50cm of water, but that's not *everywhere*, actually). Farmers will have
a bumper crop next year, in any event...

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Old 12-23-2011, 03:14 PM
Craig White
 
Default Buy an SSD now, or wait?

On Sat, 2011-12-24 at 00:07 +0900, 夜神 岩男 wrote:

> The plants aren't destroyed, just mushy and dirty. I just happened to be
> there the other day. Wet, yes, but for the most part everything is
> intact and accounted for. Anyway, the goings on didn't stop a bunch of
> Thaksinites from getting all crazy near Lumpini and having a rally while
> I was there -- and having been around the place more than a little over
> the last decade I'd say that's a healthy indication that there is plenty
> of (local, at least) motivation to get back on track making money again.
----
not disputing your characterization but aren't hard drives manufactured
inside 'clean rooms' where even small bits of dust are endemic?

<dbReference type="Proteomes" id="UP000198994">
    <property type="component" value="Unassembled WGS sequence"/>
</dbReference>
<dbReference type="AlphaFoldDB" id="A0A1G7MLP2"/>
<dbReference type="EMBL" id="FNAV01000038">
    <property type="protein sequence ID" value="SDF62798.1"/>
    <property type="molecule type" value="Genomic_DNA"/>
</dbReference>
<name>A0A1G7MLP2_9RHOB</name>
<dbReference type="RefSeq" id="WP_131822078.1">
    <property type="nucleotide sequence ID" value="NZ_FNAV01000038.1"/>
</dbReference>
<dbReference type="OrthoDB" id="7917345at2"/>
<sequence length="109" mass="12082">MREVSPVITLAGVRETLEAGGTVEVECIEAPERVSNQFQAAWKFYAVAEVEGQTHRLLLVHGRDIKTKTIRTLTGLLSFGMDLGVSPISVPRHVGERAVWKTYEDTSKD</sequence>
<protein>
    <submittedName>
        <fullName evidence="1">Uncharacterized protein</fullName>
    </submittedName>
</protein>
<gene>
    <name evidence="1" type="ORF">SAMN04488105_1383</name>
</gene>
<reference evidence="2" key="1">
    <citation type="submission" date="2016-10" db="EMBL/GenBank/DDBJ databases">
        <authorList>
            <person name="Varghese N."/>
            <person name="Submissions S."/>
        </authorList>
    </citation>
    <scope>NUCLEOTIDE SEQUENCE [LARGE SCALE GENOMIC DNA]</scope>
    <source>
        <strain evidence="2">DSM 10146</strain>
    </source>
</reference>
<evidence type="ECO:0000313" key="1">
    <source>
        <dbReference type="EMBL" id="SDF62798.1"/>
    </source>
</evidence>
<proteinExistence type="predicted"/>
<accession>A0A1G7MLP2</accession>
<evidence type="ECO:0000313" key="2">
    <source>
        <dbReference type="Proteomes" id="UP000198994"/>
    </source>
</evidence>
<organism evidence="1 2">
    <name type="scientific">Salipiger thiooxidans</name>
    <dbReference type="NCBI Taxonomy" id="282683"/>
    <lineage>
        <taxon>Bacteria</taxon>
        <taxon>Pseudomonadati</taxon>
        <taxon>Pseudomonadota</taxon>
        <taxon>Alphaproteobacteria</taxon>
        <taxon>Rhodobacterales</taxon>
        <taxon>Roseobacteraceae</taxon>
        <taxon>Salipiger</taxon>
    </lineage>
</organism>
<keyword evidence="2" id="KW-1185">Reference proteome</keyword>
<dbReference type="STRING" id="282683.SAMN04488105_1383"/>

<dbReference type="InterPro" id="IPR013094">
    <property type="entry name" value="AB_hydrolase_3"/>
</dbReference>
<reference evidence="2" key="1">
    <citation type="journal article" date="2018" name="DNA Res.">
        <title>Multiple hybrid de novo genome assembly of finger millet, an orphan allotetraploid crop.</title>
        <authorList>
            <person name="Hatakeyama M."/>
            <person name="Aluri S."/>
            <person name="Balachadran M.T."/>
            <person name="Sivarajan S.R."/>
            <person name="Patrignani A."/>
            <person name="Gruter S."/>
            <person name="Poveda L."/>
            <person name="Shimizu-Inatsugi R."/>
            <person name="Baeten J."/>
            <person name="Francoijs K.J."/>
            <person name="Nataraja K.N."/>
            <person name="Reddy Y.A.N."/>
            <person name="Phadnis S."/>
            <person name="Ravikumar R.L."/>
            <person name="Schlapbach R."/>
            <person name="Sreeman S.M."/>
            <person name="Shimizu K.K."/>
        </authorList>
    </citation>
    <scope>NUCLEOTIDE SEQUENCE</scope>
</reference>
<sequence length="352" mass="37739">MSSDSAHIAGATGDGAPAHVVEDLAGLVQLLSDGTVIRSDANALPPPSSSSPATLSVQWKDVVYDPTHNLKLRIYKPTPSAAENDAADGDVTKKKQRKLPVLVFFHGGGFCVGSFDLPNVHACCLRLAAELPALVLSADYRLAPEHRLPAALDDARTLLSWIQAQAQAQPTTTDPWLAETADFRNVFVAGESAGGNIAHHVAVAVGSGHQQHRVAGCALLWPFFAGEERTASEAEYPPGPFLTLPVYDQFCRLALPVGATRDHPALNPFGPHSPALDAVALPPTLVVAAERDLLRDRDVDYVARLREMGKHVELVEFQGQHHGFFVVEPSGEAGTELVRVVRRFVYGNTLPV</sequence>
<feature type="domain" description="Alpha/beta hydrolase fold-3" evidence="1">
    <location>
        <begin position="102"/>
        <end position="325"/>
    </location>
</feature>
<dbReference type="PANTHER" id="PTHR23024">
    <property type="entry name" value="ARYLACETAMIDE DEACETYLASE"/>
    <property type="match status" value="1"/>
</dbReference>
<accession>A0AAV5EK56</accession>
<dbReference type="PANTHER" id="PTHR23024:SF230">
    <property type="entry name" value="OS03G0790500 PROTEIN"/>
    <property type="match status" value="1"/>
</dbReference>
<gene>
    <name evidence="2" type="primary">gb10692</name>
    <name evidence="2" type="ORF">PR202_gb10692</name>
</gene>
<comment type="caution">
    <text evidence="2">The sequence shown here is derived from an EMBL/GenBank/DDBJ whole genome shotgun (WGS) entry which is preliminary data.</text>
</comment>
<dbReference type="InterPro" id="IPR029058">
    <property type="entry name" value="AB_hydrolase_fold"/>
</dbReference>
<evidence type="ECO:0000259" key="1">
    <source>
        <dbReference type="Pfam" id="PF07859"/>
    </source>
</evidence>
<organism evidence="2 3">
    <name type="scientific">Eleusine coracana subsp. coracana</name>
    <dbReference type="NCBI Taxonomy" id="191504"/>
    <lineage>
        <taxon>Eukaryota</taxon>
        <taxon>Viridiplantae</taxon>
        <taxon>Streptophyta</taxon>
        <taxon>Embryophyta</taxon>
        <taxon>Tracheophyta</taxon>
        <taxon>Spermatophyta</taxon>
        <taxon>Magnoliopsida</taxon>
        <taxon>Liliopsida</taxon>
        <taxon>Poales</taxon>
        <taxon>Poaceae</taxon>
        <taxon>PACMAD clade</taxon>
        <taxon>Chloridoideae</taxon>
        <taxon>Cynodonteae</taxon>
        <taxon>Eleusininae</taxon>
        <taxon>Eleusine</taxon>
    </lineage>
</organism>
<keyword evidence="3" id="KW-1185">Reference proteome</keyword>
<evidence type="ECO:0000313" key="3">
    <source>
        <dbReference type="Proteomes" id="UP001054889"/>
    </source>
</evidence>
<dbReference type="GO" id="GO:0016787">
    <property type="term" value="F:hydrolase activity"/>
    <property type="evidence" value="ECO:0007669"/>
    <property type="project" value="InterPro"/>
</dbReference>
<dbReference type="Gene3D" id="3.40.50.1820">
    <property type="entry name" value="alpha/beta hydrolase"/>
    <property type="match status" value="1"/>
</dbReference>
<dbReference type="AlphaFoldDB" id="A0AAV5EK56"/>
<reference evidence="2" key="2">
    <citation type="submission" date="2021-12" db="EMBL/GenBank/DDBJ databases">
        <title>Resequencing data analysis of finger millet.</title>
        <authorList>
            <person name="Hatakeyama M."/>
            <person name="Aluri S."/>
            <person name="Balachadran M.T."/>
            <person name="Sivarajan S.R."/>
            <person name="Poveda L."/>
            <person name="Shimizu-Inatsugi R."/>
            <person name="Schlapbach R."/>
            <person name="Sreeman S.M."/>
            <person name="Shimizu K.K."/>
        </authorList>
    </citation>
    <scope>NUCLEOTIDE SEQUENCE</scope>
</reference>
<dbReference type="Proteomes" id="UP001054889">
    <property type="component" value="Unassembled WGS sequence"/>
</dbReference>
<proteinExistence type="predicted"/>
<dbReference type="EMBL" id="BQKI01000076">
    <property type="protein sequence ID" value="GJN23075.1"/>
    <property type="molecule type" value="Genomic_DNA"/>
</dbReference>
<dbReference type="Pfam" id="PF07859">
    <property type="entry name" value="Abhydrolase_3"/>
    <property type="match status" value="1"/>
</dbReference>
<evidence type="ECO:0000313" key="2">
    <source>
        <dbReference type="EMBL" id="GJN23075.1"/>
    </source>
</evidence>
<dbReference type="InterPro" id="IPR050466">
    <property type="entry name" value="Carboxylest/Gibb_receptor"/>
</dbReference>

----
> The market will change eventually, but it is extremely early in the game
> to be proclaiming the actual end of spinning disk media. We're more than
> a few years away from that, so the factories will get cleaned and put
> back into operation as soon as possible. I didn't make it all the way to
> see how things are in Ayutthaya, but my friends tell me folks had
> already barriered, bildged and were cleaning some places around there.
>
> Pictures of water look really neat in media, I think. The reality is
> nearly everybody is finding a way around the mess to carry on with life
> (the busses are even still running, though it looks comical somtimes in
> 50cm of water, but that's not *everywhere*, actually). Farmers will have
> a bumper crop next year, in any event...
----
very often floods leave toxins and move topsoil and the short term
effects of floods on farmland is not ever really predictable.

Craig


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Old 12-23-2011, 03:16 PM
Joe Zeff
 
Default Buy an SSD now, or wait?

On 12/23/2011 12:11 AM, 夜神 岩男 wrote:

If you're really in a donating mood, I hear Joe is in need of new